Lastly, I am also involved in a research project. My research team focuses on the activation or inactivation of specific genes associated with colon cancer in humans to compare the effects of these mutations within the colonic epithelium, or the outer layer of cells. I have never been involved with a research project dealing with genetics and cancer, but I cannot wait to learn as much as I can. As the next few weeks pass by, I hope that I can stay optimistic in my classes, especially as test weeks come along.
Now that midterms have come and gone, I have the smallest of breaks in tests for the next two weeks. This is a time period I like to call “the calm before the storm.” I always feel that once midterms are over, the rest of the semester flies by. I have enjoyed my semester so far. One of my favorite aspects about this term is shadowing at one of the local animal clinics. A huge aspect of applying and getting into veterinarian school is to make sure to have as many veterinary and animal experience hours as possible. One of the ways to get an ample amount of hours is by shadowing a veterinarian.
The clinic where I currently shadow is a mixed animal practice. There are two veterinarians on staff along with a few veterinary techs. I mainly follow the work of the head veterinarian, who also happens to be a Texas A&M graduate. I spend my Monday mornings, Thursday afternoons, and Friday mornings at the clinic; I look forward to each of my shifts. I have shadowed for other vets before, but I feel like I have learned so much in the small amount of time I have been at this clinic. The staff members are all incredibly nice and are always so helpful and happy to answer all of my questions (which there tend to be a lot of). I have learned about a variety of diseases and surgeries, as well as watched many surgeries performed. I feel like I have watched a million spays and neuters, yet I manage to still be amazed at how the surgery plays out. Being at the clinic is the perfect break from classes and homework; I get to de-stress by being around animals and learning how to treat them.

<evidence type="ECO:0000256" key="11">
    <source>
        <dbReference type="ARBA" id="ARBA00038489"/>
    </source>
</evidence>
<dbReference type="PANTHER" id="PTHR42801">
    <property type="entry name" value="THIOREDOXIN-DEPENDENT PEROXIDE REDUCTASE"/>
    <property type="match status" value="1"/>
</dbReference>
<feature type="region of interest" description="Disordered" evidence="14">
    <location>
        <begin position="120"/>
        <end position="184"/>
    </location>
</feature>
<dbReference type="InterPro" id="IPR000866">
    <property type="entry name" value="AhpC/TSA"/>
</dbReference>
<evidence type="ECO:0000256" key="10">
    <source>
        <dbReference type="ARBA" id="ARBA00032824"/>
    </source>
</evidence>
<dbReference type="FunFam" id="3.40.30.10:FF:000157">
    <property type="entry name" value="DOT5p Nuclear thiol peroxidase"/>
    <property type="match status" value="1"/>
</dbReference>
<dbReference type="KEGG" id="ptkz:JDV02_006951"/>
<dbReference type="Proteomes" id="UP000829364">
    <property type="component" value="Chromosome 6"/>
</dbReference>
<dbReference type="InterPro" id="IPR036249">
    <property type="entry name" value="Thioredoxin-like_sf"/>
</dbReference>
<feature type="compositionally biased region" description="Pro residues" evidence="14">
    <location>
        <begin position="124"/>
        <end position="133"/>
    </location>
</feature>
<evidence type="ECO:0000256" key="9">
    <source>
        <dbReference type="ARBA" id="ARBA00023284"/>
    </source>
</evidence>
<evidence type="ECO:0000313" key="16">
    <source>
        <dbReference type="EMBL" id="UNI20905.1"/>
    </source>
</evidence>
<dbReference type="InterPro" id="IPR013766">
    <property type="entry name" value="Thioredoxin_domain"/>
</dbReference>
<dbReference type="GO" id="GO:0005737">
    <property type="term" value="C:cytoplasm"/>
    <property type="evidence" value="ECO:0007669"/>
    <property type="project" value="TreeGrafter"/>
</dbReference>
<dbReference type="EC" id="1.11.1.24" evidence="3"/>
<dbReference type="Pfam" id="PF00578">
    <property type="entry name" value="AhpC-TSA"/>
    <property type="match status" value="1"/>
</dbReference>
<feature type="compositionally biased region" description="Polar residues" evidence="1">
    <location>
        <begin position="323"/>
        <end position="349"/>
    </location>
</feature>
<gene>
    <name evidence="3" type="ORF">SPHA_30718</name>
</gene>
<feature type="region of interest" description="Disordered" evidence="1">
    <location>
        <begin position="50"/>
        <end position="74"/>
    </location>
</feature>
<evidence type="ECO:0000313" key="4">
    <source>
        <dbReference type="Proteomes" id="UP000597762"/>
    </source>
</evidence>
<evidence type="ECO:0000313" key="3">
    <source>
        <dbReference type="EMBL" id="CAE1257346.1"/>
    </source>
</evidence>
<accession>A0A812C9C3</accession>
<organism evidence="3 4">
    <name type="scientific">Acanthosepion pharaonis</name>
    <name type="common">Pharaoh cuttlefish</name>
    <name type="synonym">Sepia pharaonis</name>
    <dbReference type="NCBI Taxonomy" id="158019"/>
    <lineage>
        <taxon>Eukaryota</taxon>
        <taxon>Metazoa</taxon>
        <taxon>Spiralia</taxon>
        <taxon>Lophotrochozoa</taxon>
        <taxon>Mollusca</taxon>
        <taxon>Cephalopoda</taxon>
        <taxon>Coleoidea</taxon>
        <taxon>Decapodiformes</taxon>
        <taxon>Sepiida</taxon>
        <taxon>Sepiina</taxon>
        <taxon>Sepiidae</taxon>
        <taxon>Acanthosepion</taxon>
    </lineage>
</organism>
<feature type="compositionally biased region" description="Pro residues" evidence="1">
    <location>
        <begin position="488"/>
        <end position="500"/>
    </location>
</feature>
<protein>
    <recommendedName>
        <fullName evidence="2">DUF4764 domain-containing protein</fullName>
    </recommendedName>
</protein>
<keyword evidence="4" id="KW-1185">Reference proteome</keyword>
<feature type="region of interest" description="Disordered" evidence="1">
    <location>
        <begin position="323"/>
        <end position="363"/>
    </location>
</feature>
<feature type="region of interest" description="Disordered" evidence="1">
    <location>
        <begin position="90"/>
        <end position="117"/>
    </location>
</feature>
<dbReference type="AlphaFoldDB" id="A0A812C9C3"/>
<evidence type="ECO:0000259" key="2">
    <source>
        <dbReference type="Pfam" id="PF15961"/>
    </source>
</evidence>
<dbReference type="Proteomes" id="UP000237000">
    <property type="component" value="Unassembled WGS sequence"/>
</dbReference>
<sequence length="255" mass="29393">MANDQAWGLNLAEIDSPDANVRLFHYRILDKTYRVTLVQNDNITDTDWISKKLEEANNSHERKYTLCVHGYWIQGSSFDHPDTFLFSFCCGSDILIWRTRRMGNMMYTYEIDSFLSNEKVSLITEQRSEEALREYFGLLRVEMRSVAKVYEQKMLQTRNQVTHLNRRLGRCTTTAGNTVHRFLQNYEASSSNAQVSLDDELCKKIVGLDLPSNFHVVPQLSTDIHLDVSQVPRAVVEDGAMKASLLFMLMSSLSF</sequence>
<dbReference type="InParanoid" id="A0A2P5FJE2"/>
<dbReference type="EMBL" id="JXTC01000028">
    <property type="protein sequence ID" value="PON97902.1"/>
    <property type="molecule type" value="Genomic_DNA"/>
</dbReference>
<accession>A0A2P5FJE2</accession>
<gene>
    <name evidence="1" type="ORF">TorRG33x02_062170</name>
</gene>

Having the opportunity to able to learn from a veterinarian who has accomplished so much and seems so wise has been a blessing. He has been so patient with me, attempting to teach me as much as he can about a variety of diseases and species. I hope to one day be able to remember how he ran his clinic and what type of veterinarian he was in order to be like him. There is a farm call to be scheduled soon, and since I missed the last one, I am very excited for this next one. I just hope it’s before the “storm” of finals comes my way!